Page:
For skin care, the app takes into account a user’s environment (air quality, pollen, UV index) thanks to a partnership with Israeli startup, BreezeoMeter. The finished formula contains a combination of SPF, tint/moisturizer and actives/antioxidants. To start, a skin analysis tool powered by Modiface takes three photos of a user and lists her signs of aging. The app then explains what will be dispensed based on the user’s skin analysis, and then instructs her to load up Perso with three specific cartridges. A skin care dose is then ejected for application.
“The user should be aware that their photo documents a base line. When she takes her photo every week she can compare it with past photos, and track how her skin is evolving,” said Guive Balooch, Global Vice President of L’Oréal Technology Incubator.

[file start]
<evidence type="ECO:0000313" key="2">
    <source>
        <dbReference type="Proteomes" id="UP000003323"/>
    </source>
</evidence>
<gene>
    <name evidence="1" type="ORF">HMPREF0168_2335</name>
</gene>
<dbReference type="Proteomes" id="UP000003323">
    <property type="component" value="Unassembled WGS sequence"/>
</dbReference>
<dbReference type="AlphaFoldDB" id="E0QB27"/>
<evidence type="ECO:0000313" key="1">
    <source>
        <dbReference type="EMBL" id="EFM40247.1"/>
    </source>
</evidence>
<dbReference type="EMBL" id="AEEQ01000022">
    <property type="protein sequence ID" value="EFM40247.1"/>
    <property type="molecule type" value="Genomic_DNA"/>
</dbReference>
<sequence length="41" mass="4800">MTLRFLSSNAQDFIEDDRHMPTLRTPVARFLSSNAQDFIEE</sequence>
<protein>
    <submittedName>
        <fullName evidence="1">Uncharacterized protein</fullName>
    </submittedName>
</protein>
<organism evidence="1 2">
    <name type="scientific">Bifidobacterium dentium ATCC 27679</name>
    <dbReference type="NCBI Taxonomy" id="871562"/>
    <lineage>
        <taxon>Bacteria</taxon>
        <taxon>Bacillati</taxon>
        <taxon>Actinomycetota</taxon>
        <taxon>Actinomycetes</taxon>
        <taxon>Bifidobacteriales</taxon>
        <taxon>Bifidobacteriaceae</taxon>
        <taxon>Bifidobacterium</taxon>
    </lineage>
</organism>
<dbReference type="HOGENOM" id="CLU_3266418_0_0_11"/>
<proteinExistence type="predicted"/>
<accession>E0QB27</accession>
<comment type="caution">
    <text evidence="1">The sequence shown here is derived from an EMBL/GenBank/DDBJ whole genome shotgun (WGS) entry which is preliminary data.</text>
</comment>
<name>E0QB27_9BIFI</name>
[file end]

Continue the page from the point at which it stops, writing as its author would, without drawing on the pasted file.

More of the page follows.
Price and availability of Perso is still being decided, as are which L’Oréal brands will harness Perso’s tech. A foundation application of the Perso technology is also in the works.
Amazon created a mock village showcasing some of their latest tech and smart home advances, including how a child’s room can utilize music via voice; how Amazon Dash can facilitate auto-replenishment via smart recorders; how Amazon earbuds work with Alexa; how the first car, a Lamborghini, is powered by Alexa; and the next generation of smart glasses, which will retail for $600.